‘Era of austerity finally coming to an end’

Brief: The famous red Budget box dates back to 1860 (new ones have been used since). ©Getty

Should we share the Chancellor’s optimism? During yesterday’s Budget speech, Philip Hammond declared that Britain has a “bright future” — but not all agreed. Here are the Budget’s key points.

1/ The end of austerity? If there was one message the Chancellor wanted voters to remember, this was it. “The era of austerity is finally coming to an end,” he declared at the start of his speech (and repeated throughout). A £2.7 billion cash injection into the Universal Credit welfare system was one of several spending increases which he hoped would prove his point. Not everyone was convinced, and Labour leader Jeremy Corbyn angrily rejected the claim.

2/ Mental health. The Chancellor announced an extra £2 billion for mental health services, including money for specialised ambulances, support for schools and young people, and a 24-hour mental health hotline. It is a big increase on the £12 billion currently spent on mental health in England, but some experts fear it still will not be enough.

3/ Some money for schools (but more for roads). Schools will receive £400 million to help them buy “the little extras they need”. Meanwhile, local councils will get an extra £420 million to help fix potholes. The headteachers’ union claimed the move would “infuriate school leaders” and that “for schools and young people, austerity is most certainly not over.”

4/ Tax. “I didn’t come into politics to put taxes up,” the Chancellor said. And for many, tax bills will decrease slightly as of yesterday’s Budget. By increasing the personal allowance to £12,500, the average taxpayer will save £130 a year. A new digital services tax was also announced — specifically designed to target big internet companies like Amazon, Google and Facebook, all long-accused of contributing too little.

5/ The environment. Much has been made of the scourge of plastic pollution sweeping the globe. In response, extra taxes will be imposed on the production and import of plastic packaging that contains less than 30% recycled material. However, other environmental measures are small: £10 million to tackle dumped waste and £60 million for tree planting (by comparison, the Ministry of Defence received an extra £1 billion).

Should we share the Chancellor’s optimism?


Absolutely, some respond. The Chancellor is right — through sacrifice and hard work, the worst consequences of the Great Recession have been overcome. The government has the country’s finances under control, and these tax cuts mean many people will be better off. Cautious optimism is good.

Nonsense, others respond. There is every chance that Brexit will impoverish Britain — deal or no deal. The legacy of austerity is still felt by families suffering through poverty, or those forced to sleep on the street. And once again, the government has failed to take any meaningful steps to fight climate change. Things are not looking good.

You Decide

  1. Are you optimistic about the future?
  2. At what rate should the wealthiest in society be taxed — 10%, 30% or 50%?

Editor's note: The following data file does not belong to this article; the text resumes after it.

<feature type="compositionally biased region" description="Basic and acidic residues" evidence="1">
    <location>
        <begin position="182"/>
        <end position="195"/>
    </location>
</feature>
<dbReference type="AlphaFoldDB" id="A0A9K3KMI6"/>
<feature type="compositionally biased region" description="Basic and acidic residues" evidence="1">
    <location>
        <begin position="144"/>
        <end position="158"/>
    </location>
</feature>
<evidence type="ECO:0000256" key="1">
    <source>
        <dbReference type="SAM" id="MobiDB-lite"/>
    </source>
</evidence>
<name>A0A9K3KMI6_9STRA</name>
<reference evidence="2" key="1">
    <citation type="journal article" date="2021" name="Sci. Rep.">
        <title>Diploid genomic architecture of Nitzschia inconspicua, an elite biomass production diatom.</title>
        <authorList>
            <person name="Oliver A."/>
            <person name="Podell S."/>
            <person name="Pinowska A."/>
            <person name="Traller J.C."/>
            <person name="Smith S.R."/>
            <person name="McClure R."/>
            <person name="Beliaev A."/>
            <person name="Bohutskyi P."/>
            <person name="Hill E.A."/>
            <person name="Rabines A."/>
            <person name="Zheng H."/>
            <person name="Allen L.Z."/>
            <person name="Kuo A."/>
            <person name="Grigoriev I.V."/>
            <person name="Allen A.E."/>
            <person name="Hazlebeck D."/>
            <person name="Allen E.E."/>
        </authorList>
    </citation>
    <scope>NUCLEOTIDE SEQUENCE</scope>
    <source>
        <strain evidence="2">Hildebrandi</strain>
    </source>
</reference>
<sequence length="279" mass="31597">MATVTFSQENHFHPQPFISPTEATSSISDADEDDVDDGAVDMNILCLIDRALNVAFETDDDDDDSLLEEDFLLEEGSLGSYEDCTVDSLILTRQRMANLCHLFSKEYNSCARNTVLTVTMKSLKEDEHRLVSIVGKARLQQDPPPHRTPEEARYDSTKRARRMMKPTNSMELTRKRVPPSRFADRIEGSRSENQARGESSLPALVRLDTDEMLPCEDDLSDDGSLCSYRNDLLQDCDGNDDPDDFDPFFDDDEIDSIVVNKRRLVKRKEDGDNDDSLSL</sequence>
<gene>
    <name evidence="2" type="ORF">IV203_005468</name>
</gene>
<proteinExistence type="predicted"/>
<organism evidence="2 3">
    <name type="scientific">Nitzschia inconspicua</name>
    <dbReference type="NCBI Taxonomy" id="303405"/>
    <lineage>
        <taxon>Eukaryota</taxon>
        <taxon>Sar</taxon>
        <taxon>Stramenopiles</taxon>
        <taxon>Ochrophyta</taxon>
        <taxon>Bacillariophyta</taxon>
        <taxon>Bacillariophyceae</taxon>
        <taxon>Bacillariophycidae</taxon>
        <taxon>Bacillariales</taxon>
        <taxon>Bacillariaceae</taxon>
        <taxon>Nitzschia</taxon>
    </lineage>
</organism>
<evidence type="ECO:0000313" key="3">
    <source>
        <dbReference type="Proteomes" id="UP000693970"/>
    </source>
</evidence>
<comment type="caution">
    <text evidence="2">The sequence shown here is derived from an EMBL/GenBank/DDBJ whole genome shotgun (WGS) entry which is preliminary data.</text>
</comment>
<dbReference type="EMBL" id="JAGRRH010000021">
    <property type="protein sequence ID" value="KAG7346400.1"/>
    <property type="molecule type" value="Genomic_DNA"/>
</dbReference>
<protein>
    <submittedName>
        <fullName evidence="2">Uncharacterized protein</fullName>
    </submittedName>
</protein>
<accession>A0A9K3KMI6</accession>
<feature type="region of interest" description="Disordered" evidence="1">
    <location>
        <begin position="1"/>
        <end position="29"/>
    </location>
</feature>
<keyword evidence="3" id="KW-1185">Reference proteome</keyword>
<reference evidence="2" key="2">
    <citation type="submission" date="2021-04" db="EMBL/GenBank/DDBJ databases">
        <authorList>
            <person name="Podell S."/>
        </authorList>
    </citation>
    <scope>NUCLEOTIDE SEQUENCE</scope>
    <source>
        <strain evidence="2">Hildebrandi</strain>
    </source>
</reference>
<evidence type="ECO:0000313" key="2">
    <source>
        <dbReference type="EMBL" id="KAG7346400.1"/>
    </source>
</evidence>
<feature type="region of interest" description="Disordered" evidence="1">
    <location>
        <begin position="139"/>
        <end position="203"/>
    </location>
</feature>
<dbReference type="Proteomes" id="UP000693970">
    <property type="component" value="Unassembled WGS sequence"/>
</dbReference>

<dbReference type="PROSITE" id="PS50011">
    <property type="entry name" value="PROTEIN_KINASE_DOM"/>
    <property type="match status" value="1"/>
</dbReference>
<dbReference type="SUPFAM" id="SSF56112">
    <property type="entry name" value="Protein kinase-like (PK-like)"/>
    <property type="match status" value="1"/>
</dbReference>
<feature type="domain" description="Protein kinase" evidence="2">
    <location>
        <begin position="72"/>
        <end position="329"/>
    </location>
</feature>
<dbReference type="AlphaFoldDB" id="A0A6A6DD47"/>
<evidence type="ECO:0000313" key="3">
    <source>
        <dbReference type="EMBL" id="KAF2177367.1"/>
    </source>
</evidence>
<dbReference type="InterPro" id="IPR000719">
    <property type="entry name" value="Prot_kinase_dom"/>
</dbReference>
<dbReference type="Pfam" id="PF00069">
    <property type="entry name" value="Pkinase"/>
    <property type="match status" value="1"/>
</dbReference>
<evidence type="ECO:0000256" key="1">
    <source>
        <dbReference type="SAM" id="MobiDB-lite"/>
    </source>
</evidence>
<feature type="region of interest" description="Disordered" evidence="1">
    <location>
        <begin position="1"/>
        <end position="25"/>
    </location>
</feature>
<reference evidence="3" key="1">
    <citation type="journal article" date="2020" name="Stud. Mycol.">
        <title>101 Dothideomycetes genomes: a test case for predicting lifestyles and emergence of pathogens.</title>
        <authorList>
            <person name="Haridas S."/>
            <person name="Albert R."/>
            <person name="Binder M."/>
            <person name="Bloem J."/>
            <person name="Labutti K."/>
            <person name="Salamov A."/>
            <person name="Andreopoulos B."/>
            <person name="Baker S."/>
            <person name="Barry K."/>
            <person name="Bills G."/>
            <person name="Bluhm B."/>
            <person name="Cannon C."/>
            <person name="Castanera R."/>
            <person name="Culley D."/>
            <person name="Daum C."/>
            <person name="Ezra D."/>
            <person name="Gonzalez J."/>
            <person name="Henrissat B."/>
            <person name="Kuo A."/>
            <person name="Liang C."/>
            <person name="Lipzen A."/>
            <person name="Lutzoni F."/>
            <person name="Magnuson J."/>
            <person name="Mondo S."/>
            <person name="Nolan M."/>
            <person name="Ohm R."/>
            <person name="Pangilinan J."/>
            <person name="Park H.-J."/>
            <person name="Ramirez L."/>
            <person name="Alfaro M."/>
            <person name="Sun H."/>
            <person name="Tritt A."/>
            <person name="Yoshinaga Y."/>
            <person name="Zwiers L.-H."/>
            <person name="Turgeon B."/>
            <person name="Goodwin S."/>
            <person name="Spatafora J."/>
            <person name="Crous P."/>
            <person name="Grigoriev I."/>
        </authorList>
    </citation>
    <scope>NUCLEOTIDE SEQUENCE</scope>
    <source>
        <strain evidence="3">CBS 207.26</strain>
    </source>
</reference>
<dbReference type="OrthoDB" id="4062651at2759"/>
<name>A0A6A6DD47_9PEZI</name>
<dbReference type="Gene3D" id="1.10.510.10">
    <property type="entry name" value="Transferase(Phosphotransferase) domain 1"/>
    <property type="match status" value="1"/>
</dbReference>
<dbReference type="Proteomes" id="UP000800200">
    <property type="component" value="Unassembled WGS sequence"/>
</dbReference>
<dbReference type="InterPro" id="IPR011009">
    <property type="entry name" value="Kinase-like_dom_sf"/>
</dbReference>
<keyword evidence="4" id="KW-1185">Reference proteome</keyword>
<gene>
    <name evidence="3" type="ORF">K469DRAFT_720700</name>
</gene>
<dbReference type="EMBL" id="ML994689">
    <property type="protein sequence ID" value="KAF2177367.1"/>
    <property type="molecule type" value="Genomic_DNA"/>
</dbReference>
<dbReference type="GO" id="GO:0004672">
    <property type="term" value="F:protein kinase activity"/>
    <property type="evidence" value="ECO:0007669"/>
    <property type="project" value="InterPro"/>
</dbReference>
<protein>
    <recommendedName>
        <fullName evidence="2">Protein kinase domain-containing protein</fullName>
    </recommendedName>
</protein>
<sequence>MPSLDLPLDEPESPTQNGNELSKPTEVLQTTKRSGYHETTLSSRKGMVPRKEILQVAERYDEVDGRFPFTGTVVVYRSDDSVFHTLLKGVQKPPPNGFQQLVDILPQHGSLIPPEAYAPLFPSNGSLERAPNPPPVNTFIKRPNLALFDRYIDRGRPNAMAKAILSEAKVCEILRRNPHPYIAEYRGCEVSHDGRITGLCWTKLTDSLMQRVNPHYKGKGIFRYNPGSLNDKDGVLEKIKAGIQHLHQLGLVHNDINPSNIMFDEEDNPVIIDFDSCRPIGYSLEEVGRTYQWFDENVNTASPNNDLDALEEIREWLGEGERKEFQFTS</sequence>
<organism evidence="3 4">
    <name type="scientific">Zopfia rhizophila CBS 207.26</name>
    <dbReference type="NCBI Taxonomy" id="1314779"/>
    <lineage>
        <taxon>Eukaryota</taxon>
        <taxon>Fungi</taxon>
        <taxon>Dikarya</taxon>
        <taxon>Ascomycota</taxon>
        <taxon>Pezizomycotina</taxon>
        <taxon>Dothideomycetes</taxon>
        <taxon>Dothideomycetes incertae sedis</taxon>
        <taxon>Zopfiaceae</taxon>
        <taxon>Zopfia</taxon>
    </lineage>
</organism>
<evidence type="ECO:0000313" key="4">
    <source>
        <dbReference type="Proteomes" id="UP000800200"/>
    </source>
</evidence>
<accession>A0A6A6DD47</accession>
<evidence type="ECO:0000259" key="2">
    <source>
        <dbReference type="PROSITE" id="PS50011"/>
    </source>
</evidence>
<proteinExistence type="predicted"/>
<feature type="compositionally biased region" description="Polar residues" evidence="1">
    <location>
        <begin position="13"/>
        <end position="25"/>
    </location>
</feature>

1. It is time to set your own budget! Imagine you have been given £1 billion. You must split the money between these six governmental areas: health, education, defence, international development, welfare and the environment. How would you divide the funds? Which should get the most and which should get the least? Share your budget with your classmates and explain your decisions.
  2. Watch the highlights of the Budget by following the link in Become An Expert. Philip Hammond is delivering his speech to MPs. What rhetorical techniques does he use to try and make his points effectively? Do you think he is a good public speaker? Why/why not?

Some People Say...

“The perseverance of the British people [is] finally paying off.”

Philip Hammond

What do you think?

Q & A

What do we know?
According to the Budget announcement, from April 2019, the National Living Wage will also increase by 4.9%, from £7.83 to £8.21 an hour. Wages growth is at its highest for almost a decade, and 3.3 million more people are in work now than in 2010, with 800,000 more jobs forecast by 2022.
What do we not know?
What the true impact of Brexit will be on the nation’s finances. The Chancellor has suggested that if Britain crashes out of the EU without a deal, the government may be forced to issue a new Budget. This claim was subsequently denied by No 10.

Word Watch

Difficult economic conditions when a government takes measures to reduce public spending. The current period of austerity was a response to the financial crash in 2008.
Universal Credit
A benefits system devised by the government to combine a number of previously separate benefits, including jobseeker’s allowance and housing benefit. Work and Pensions Secretary Esther McVey has admitted that under the new system “some people will be worse off”.
The Institute for Public Policy Research (IPPR) think tank claimed that the £2 billion extra was only half what was needed to put spending on a par with that of physical health.
Personal allowance
The amount of money an individual is entitled to earn in a year before being charged tax.
Too little
For example, in 2017, Amazon UK paid £1.7 million in taxes despite profits of £72.3 million.


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